• Quantitative Research is employed for
    measuring the quantity or amount of a particular
    phenomena by the use of statistical analysis.
  • Qualitative Research is a non-quantitative
    type of analysis which is aimed at finding out
    the quality of a particular phenomenon.

24
  • Conceptual vs Empirical Research
  • Conceptual Research is generally used by
    philosophers and thinkers to develop new concepts
    or to reinterpret existing ones.
  • Empirical Research is a data based research
    which depends on experience or observation alone.
    It is aimed at coming up with conclusions without
    due regard for system and theory.

25
Some other types of research..
  • One-time Research Research confined to a single
    time period.
  • Longitudinal Research Research carried on over
    several time periods.
  • Diagnostic Research It is also called clinical
    research which aims at identifying the causes of
    a problem, frequency with which it occurs and the
    possible solutions for it.
  • Exploratory Research It is the preliminary
    study of an unfamiliar problem, about which the
    researcher has little or no knowledge. It is
    aimed to gain familiarity with the problem, to
    generate new ideas or to make a precise
    formulation of the problem. Hence it is also
    known as formulative research.

26
  • Experimental Research It is designed to assess
    the effect of one particular variable on a
    phenomenon by keeping the other variables
    constant or controlled.
  • Historical Research It is the study of past
    records and other information sources, with a
    view to find the origin and development of a
    phenomenon and to discover the trends in the
    past, inorder to understand the present and to
    anticipate the future.

27
RESEARCH PROCESS
FF
Review the literature
FF
Review Concepts And theories
Analyse Data (Test Hypothesis if any)
Design Research (Including Sample Design)
Collect Data (Execution)
Formulate hypothesis
Interpret and report
Define Research Problem
Review Previous Research findings
F
F
I
III
IV
V
VI
VII
II
F
F
Feed Back
Feed Forward
FF
28
STEP-1
DEFINITION OF THE RESEARCH PROBLEM
29
RESEARCH PROBLEM
  • What is a research problem?
  • The term problem means a question or issue to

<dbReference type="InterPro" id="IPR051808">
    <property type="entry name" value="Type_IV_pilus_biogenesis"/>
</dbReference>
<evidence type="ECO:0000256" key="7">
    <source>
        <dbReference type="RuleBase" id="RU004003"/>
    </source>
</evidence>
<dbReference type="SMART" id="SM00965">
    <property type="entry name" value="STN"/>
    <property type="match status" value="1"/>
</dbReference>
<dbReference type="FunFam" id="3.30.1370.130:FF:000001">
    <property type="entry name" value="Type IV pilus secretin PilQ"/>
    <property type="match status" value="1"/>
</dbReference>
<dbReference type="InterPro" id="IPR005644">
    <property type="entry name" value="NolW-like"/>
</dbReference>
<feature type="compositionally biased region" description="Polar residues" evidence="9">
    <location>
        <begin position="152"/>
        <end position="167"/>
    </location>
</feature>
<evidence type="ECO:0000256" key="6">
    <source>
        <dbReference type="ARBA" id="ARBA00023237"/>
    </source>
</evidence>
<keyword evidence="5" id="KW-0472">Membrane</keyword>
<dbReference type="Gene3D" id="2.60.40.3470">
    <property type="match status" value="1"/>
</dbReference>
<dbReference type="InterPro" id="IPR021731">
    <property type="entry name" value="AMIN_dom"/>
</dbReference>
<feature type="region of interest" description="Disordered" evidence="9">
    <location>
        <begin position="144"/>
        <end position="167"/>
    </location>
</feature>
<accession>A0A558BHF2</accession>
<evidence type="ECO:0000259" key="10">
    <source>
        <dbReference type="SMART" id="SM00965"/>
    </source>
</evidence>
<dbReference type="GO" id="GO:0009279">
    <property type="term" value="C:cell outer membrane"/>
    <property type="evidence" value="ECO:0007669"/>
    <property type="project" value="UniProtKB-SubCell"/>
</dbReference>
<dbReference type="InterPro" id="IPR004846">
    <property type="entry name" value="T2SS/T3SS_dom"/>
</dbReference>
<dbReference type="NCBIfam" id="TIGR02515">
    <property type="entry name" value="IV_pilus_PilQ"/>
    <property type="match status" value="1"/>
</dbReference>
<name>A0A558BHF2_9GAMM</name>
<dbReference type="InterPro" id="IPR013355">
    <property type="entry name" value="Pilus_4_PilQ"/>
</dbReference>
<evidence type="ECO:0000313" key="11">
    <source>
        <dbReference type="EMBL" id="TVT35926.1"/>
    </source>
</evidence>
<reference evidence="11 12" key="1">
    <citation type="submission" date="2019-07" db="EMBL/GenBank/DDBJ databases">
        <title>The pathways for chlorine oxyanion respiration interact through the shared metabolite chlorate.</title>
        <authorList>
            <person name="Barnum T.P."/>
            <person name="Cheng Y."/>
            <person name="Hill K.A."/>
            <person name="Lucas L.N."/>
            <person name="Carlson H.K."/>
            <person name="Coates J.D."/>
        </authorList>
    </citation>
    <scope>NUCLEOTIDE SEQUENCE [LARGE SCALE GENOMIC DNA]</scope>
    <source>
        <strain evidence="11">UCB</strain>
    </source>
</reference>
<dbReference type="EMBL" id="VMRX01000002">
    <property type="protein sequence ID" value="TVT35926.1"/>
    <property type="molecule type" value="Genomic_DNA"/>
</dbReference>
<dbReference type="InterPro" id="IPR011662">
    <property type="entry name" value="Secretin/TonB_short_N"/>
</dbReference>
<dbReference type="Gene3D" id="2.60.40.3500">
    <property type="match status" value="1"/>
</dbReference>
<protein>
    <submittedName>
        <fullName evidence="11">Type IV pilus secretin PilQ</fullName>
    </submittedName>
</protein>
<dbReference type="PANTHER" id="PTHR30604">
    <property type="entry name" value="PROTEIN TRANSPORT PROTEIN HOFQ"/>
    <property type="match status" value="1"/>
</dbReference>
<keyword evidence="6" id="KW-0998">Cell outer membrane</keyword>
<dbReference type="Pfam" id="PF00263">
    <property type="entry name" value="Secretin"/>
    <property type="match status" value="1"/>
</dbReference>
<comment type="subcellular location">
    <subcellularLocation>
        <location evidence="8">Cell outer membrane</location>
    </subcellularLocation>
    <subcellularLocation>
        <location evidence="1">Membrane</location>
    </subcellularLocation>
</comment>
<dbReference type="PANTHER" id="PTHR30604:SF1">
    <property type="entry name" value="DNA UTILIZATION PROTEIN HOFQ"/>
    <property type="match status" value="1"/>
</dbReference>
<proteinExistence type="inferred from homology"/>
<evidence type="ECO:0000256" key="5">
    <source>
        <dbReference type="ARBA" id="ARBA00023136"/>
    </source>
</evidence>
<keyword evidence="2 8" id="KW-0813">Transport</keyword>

be examined.
  • Research Problem refers to some difficulty /need
    which a researcher experiences in the context of
    either theoretical or practical situation and
    wants to obtain a solution for the same.

30
HOW DO WE KNOW WE HAVE A RESEARCH PROBLEM?
  • Customer complaints
  • Conversation with company employees
  • Observation of inappropriate behaviour or
    conditions in the firm
  • Deviation from the business plan
  • Success of the firms competitors
  • Relevant reading of published material (trends,
    regulations)
  • Company records and reports.

31
  • The first step in the research process
    definition of the problem involves two
    activities
  • Identification / Selection of the Problem
  • Formulation of the Problem

32
IDENTIFICATION / SELECTION OF THE RESEARCH PROBLEM
  • This step involves identification of a few
    problems and selection of one out of them, after
    evaluating the alternatives against certain
    selection criteria.

33
SOURCES OF PROBLEMS
  • Reading
  • Academic Experience
  • Daily Experience
  • Exposure to Field Situations
  • Consultations
  • Brainstorming
  • Research
  • Intuition

34
CRITERIA OF SELECTION
  • The selection of one appropriate researchable
    problem out of the identified problems requires
    evaluation of those alternatives against certain
    criteria. They are
  • Internal / Personal criteria Researchers
    Interest, Researchers Competence, Researchers
    own Resource finance and time.
  • External Criteria or Factors Researchability
    of the problem, Importance and Urgency, Novelty
    of the Problem, Feasibility, Facilities,
    Usefulness and Social Relevance, Research
    Personnel.

35
DEFINITION / FORMULATION OF THE RESEARCH PROBLEM
  • Formulation is the process of refining the
    research ideas into research questions and
    objectives.
  • Formulation means translating and transforming
    the selected research problem/topic/idea into a
    scientifically researchable question. It is
    concerned with specifying exactly what the